I even knew that the four-story-high structure was meant to represent a toy that had half the head of a rocking horse and half the head of a dinosaur. But I hadn’t been able to make it to Koons’ show at the Whitney until September 10th, when I finally saw it with some friends who had come all the way from Minnesota.
$5.6 million in 2001 but would sell for much more after the death.
Last year the orange-tinted balloon dog sold for more than $58 million dollars, making it the highest price ever for a living artist.
I was aware that one room in the show was devoted to “Made in Heaven”-- giant-sized paintings of Koons having sex with his ex-wife, the Hungarian-Italian porn star Ilona Staller, known as “La Cicciolina”, who, when their brief marriage was over, took their son Ludwig back to Italy, where she has also served as a member of Parliament. A long and painful custody trial ensued and Koons’ bitterness at losing his son is often echoed in his art (or is it just a longing for Koons own boyhood?) Looking at his art, you realize the man, like Peter Pan, never grew up.
Roberta Smith called “a new, almost certain masterpiece whose sculptural enlargement of a rainbow pile of radiant chunks captures exactly the matte textures of the real thing, but also evokes paint, dessert and psychedelic poop.”
He worked on it for 20 years! Mr. Koons, says the NYT critic, “spends much money and often ends up inventing new techniques to get exactly what he wants in both his sculptures and his paintings, which are made by scores of highly skilled artists whom he closely supervises.”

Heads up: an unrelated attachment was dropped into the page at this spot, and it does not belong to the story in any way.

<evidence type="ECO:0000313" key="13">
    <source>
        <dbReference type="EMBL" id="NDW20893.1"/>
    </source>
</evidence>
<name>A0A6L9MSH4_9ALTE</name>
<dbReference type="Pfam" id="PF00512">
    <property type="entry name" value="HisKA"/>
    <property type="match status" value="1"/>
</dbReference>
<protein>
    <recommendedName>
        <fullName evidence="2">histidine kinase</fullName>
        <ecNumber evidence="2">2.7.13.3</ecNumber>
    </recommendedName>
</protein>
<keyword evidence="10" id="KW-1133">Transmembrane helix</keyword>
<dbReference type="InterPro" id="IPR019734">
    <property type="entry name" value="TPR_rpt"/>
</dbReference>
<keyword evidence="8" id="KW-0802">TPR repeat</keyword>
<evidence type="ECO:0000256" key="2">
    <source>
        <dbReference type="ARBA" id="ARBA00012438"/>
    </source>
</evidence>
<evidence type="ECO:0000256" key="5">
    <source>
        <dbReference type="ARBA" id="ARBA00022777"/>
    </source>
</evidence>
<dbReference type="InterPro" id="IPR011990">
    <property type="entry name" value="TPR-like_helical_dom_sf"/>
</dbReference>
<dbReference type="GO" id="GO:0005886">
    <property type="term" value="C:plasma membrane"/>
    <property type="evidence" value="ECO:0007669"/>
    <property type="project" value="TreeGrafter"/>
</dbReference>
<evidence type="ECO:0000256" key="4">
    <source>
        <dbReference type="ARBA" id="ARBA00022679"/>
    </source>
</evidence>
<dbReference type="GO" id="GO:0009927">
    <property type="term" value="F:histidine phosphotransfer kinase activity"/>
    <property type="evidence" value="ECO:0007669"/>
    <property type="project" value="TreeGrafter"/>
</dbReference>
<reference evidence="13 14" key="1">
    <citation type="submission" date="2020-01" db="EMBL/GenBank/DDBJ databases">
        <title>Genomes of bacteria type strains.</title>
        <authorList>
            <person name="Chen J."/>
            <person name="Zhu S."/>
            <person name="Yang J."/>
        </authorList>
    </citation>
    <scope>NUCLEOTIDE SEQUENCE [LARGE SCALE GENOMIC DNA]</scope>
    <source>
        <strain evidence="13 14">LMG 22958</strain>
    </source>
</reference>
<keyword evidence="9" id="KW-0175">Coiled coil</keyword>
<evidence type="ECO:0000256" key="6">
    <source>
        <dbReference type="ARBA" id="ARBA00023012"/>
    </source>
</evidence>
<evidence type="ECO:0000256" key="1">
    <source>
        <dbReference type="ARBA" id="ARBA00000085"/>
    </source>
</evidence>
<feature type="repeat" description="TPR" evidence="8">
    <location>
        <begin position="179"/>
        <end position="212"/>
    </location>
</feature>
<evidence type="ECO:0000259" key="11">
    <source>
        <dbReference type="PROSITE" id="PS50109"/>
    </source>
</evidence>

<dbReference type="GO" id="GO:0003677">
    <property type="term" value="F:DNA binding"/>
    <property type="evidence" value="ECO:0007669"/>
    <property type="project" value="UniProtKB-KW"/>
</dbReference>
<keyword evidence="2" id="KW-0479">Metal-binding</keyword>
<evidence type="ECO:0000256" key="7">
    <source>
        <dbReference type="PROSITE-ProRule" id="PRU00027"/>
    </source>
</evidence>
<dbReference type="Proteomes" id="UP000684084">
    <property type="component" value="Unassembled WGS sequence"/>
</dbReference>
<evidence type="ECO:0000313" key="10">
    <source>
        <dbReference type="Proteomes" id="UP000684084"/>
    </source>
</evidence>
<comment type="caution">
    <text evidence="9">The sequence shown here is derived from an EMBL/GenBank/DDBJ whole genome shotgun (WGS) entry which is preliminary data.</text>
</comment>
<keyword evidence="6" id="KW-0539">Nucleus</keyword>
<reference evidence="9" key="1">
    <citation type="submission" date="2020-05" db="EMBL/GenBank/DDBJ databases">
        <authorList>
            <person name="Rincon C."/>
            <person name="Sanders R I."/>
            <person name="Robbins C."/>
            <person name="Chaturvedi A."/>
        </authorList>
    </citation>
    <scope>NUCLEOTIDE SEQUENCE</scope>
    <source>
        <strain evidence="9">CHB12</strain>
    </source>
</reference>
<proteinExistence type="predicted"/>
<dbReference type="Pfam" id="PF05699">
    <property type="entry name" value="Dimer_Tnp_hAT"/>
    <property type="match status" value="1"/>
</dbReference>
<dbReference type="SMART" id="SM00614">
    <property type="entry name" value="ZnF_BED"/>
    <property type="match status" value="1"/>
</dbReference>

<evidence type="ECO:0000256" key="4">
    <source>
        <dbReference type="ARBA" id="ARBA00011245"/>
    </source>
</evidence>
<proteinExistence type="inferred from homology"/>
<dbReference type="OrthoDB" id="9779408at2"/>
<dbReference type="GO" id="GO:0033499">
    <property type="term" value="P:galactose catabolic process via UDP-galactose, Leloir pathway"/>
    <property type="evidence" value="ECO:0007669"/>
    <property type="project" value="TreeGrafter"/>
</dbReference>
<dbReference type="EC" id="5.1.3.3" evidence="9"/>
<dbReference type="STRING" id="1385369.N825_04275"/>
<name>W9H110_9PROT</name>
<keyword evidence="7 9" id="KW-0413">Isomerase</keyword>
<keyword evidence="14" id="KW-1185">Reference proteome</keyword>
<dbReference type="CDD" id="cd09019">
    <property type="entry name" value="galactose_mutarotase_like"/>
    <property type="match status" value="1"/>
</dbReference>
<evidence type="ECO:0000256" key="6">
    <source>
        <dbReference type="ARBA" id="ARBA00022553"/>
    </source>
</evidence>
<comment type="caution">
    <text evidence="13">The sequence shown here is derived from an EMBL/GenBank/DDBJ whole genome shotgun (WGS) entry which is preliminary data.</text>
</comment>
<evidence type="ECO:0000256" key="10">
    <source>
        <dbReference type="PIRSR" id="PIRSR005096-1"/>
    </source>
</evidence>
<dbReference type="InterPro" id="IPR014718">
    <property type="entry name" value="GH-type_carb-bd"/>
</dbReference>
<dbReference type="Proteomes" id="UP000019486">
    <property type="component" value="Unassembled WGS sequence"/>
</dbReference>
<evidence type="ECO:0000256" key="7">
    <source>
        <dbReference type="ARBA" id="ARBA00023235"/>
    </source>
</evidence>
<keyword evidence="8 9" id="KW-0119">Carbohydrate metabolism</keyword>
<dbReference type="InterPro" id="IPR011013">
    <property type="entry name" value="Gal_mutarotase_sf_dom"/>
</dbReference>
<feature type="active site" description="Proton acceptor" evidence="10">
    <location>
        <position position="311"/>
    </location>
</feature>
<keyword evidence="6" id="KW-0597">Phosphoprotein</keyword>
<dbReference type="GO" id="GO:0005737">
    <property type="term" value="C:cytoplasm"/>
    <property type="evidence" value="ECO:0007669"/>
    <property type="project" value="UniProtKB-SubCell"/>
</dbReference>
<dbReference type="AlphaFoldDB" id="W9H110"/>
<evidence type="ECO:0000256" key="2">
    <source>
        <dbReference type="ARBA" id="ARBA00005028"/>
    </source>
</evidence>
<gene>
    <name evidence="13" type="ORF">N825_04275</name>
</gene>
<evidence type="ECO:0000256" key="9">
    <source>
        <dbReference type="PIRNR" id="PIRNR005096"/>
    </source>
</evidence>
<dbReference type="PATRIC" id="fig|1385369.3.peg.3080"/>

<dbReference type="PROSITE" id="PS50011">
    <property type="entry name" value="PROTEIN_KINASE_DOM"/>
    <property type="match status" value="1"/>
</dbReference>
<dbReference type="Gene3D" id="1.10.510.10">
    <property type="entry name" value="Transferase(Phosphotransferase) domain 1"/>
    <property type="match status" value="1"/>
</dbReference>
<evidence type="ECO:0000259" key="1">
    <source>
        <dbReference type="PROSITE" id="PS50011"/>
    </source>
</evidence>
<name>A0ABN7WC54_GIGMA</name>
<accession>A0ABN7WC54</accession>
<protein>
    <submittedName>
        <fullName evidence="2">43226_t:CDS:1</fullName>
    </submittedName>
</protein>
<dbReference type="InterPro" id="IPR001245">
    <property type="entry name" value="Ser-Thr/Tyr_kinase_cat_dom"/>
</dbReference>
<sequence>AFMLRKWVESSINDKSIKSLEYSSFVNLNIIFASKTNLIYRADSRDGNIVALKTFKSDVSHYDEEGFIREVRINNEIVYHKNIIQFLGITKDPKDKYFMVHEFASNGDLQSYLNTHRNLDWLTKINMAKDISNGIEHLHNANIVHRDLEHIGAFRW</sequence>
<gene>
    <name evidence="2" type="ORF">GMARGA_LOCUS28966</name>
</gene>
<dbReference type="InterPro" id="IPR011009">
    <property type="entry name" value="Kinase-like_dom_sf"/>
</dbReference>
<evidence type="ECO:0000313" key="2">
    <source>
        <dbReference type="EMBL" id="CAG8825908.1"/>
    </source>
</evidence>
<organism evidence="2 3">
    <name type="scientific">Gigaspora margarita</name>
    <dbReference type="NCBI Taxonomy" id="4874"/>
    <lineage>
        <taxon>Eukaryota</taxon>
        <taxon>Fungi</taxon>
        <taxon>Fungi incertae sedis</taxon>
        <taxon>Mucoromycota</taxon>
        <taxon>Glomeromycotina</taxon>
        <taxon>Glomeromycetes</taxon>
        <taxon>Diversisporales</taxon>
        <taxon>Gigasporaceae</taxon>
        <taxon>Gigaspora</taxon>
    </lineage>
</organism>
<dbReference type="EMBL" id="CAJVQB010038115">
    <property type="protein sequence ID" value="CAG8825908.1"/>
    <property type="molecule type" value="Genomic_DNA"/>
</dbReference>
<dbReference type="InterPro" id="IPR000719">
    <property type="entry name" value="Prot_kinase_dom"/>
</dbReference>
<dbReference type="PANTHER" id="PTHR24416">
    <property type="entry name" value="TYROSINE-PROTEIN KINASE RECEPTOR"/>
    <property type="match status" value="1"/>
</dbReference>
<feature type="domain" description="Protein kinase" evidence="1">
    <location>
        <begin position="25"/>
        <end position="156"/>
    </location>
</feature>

It was recently announced that, because the Koons retrospective at the Whitney is so popular—more than 250,000 people have seen it, making it among the highest attended shows in the museum’s history—that the director of the Whitney has decided to stage a 36-hour marathon, keeping the Whitney open from 11 a.m. Saturday, October 18 through 11 pm. Sunday Oct. 19.
If you’re anywhere near Manhattan, I suggest you go to the Whitney marathon and buy a copy of the catalog. There will be special activities, the bookstore and restaurant will stay open all night and, according to The Times, the director "confided that Mr. Koons may make an appearance in the dead of night and be on hand to sign catalogs.” (Maybe someday his signed catalogs will go for big money like his art!)
But if you can’t make it to the marathon, here are some scenes of what you missed—New Yorkers and art lovers interacting with and trying to figure out Jeff Koons’ very expensive art.